08/11/2015 04:04 GMT | Updated 05/11/2016 05:12 GMT

Remembrance 2015: 'It Is Humbling to See What Families Go Through'

During the First World War, families eagerly awaiting news of their loved ones fighting on foreign soil would receive the devastating news of their deaths via a standard issue, form-like letter sent in the post. It had blank spaces where someone in a distant office would fill in the names and send them out.

It was an impersonal approach borne out of the vast number of soldiers killed in the conflict but it was one that continued through the Second World War.

Today, things are done very differently. The Armed Forces work hard to make sure the families of those killed in conflict are looked after and given the support they need when the worst happens.

Twice in my Army career I have been given the job of Visiting Officer - a person assigned to a family following the death of a soldier who helps them in any way possible.

When a soldier is injured, missing in action or killed, their emergency contact is informed of the sad news by a Casualty Notification Officer, the person who must break the news to the families that their loved ones have been injured or killed.

Within 24 hours that person is replaced by a Visiting Officer, who becomes the contact point between the family and the military from then onwards.

The job is varied and challenging. It can involve helping to recover the soldier's possessions, making funeral arrangements and helping with transport. You become the best person to deal with any questions to and from the family from the various military and civilian agencies.

The idea is to take as much pressure off of the family as possible, dealing with those questions and communications and easing the burden on them.

Any communications from the Armed Forces come via the Visiting Officer so the family is not being bombarded with phone calls and e-mails from different sources all the time. It really does take the pressure off at what is already an extremely difficult time for all involved.

Not everyone is suitable for the duty and some soldiers are honest and admit they do not have the personality traits to fill the role. You must be able to show empathy for the family members you are dealing with and some soldiers find the emotional rollercoaster you can ride with the family is too upsetting and mentally they cannot cope with this stress.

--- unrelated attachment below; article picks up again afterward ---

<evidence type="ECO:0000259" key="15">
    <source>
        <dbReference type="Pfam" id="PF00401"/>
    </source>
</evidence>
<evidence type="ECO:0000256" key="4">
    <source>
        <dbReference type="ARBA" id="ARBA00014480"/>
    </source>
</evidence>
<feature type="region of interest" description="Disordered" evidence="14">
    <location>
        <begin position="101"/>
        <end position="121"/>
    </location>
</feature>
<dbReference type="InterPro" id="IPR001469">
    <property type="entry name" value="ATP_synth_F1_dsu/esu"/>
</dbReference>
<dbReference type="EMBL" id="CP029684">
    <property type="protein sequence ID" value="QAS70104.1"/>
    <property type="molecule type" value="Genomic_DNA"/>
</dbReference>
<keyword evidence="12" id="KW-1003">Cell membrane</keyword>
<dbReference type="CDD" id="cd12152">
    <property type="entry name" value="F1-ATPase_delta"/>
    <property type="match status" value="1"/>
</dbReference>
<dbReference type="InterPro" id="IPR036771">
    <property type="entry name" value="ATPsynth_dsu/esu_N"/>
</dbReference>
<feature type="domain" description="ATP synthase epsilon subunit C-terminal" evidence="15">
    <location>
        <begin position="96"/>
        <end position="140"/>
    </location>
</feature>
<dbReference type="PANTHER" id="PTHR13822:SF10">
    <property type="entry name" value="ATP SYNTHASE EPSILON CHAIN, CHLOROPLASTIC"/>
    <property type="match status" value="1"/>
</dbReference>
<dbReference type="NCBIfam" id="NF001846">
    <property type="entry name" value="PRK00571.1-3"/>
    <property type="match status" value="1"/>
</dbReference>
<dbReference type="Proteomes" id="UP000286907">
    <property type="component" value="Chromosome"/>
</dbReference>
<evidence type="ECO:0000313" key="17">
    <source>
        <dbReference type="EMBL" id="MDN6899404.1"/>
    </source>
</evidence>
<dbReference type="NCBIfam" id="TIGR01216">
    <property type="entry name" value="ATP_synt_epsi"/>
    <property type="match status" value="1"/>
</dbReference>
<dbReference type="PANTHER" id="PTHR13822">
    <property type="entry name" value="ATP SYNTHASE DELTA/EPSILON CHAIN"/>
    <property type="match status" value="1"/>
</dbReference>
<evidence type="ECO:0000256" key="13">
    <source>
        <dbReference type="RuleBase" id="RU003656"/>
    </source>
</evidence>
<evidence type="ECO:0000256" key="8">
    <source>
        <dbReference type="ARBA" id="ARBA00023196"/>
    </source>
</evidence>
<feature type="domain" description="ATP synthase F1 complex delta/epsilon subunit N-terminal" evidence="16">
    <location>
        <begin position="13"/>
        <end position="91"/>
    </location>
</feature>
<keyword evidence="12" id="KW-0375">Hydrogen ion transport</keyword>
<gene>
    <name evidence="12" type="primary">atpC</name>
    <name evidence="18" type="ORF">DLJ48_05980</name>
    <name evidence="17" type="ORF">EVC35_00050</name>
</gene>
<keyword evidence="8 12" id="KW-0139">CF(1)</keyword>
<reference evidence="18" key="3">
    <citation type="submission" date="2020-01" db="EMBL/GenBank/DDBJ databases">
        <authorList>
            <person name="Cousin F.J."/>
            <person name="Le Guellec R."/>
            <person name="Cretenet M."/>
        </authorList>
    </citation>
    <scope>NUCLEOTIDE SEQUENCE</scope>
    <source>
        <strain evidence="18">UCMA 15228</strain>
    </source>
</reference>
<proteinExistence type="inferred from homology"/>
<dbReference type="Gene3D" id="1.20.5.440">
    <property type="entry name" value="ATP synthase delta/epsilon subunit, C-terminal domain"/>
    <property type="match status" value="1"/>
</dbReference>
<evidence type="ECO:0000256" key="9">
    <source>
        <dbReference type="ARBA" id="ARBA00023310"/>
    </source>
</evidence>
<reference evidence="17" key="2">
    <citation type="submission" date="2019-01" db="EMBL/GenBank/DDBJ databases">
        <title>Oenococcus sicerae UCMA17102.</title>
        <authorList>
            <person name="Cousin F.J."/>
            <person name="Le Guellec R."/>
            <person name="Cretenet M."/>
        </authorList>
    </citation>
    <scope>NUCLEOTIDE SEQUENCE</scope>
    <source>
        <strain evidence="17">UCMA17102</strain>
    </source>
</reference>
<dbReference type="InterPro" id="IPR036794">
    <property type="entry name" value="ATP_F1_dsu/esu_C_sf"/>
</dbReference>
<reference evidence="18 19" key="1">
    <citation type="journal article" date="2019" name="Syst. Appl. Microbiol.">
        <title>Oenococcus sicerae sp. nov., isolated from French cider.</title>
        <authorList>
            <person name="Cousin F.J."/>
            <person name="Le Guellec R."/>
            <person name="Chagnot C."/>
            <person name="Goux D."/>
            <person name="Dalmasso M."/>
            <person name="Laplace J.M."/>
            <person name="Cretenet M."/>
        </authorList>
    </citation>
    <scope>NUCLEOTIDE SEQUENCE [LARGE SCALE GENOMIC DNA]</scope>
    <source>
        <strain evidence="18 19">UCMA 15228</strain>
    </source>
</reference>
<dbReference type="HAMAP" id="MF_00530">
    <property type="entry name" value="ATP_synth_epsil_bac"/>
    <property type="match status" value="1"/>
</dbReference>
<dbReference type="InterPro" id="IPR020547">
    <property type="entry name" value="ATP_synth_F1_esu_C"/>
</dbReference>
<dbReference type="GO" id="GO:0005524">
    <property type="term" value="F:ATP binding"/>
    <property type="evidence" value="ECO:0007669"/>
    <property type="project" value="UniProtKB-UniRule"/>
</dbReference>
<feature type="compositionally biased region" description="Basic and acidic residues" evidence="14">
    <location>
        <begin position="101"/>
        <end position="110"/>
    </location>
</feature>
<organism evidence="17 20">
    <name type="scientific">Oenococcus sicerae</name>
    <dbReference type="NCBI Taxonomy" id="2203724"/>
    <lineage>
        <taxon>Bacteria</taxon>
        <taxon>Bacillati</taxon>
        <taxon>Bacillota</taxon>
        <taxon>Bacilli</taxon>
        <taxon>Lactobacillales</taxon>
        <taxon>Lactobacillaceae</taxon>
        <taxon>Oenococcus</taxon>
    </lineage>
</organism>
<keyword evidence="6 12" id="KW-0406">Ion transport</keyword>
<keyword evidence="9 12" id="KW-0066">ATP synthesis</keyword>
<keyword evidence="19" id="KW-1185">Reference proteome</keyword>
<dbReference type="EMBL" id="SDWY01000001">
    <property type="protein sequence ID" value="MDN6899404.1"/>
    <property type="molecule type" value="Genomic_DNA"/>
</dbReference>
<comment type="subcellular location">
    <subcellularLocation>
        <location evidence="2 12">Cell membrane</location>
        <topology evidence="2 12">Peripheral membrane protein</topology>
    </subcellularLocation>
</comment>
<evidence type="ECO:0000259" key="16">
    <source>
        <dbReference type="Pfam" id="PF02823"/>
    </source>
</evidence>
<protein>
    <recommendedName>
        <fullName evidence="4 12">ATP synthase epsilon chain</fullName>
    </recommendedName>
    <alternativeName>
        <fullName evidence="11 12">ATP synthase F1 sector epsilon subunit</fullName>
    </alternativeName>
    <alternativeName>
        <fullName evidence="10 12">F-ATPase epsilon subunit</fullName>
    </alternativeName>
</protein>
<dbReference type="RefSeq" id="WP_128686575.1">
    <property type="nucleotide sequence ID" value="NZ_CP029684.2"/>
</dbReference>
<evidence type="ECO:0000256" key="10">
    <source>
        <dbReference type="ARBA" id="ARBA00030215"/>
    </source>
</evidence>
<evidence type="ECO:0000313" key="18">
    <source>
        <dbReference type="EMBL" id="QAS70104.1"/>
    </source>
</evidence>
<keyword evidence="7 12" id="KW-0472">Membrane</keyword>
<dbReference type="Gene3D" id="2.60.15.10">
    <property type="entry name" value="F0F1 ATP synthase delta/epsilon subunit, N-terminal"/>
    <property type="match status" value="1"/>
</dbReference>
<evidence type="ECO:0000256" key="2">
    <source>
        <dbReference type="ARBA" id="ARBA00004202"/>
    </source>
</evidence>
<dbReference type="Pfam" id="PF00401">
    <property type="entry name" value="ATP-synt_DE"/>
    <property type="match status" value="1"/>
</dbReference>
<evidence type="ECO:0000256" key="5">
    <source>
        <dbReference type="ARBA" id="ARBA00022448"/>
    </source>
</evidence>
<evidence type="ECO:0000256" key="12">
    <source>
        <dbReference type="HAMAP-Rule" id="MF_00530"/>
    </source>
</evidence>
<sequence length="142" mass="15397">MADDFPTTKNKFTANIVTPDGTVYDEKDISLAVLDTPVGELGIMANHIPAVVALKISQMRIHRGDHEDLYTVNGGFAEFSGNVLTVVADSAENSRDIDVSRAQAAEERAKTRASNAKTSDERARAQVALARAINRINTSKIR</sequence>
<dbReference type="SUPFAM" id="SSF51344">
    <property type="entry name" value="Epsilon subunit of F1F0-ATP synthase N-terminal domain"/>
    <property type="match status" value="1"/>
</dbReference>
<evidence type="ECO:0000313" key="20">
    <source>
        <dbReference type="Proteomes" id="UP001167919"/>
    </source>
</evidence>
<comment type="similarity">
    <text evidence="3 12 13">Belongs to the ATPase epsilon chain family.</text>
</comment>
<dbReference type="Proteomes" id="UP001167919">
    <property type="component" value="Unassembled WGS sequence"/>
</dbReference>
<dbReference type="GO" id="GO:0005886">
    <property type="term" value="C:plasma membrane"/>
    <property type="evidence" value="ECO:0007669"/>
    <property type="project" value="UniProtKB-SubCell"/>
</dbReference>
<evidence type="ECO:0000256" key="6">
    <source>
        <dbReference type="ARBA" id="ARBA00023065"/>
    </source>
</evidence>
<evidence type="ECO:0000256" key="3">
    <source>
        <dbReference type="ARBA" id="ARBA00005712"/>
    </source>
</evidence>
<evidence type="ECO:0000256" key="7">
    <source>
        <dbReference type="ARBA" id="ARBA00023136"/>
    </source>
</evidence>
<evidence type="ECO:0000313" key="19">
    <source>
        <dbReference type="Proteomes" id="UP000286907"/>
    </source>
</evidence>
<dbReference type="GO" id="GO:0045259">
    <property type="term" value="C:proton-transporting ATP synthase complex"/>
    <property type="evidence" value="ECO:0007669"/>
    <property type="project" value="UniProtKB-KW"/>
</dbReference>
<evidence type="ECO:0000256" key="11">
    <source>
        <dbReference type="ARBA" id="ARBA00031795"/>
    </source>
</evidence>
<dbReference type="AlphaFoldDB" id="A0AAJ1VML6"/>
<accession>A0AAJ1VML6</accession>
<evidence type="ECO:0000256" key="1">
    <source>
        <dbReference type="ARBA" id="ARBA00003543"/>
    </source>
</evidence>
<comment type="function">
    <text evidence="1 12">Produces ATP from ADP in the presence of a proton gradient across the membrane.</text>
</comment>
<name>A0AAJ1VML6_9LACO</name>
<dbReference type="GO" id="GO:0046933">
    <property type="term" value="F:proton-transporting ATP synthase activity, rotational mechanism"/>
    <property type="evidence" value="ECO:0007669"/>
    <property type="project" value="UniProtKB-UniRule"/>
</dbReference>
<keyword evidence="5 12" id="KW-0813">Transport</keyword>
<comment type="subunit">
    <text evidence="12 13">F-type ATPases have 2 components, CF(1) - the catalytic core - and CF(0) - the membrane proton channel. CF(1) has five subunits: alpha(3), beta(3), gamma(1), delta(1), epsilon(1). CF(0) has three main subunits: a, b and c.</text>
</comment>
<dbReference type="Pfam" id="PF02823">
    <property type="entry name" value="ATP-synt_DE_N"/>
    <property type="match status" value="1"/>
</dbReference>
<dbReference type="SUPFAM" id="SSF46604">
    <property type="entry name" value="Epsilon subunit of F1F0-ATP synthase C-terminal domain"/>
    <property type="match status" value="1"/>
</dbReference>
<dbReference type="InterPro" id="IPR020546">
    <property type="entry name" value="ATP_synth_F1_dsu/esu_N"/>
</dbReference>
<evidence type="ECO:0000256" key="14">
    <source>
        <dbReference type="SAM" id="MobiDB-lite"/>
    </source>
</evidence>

It is a very challenging role and is very time consuming. You must be prepared to work long hours in support of your family and you still have your own workload and family to attend to as well.

It can be difficult keeping your own emotions separate, and that is one of the biggest challenges of the job. I have my own son so that makes it especially difficult. When I was married without children I had a different outlook on life and as soon as my son was born it changes you and you're more aware of children.

It has been a very humbling experience and an honour to help two families who have lost their loved ones that I was appointed to. While accompanying a family to a commemoration service for their son and nine other servicemen who had lost their lives in Afghanistan, the families exited the church and hundreds of passing civilians and tourists alike gathered outside and clapped the families as they exited. I have a lump in my throat now as I write this as I did on the day from the fantastic spontaneous gesture our British public and foreign tourists showed our service families that day.

The support our injured soldiers and bereaved families receive is unrecognisable from our predecessors and it is a comfort to a serving soldier now if he gets injured or he pays the ultimate sacrifice. He and his family will be looked after by a first rate support system providing both for them financially with lifelong help available if required.

This Remembrance Sunday I will be thinking about these experiences as I remember all those who have given their lives in conflict. We will remember them.

Captain Armstrong works at the Permanent Staff Administration Officer with C Company, the 4th Battalion the Duke of Lancaster's Regiment. He has served for 23 years as a regular soldier and 3 years as a reservist.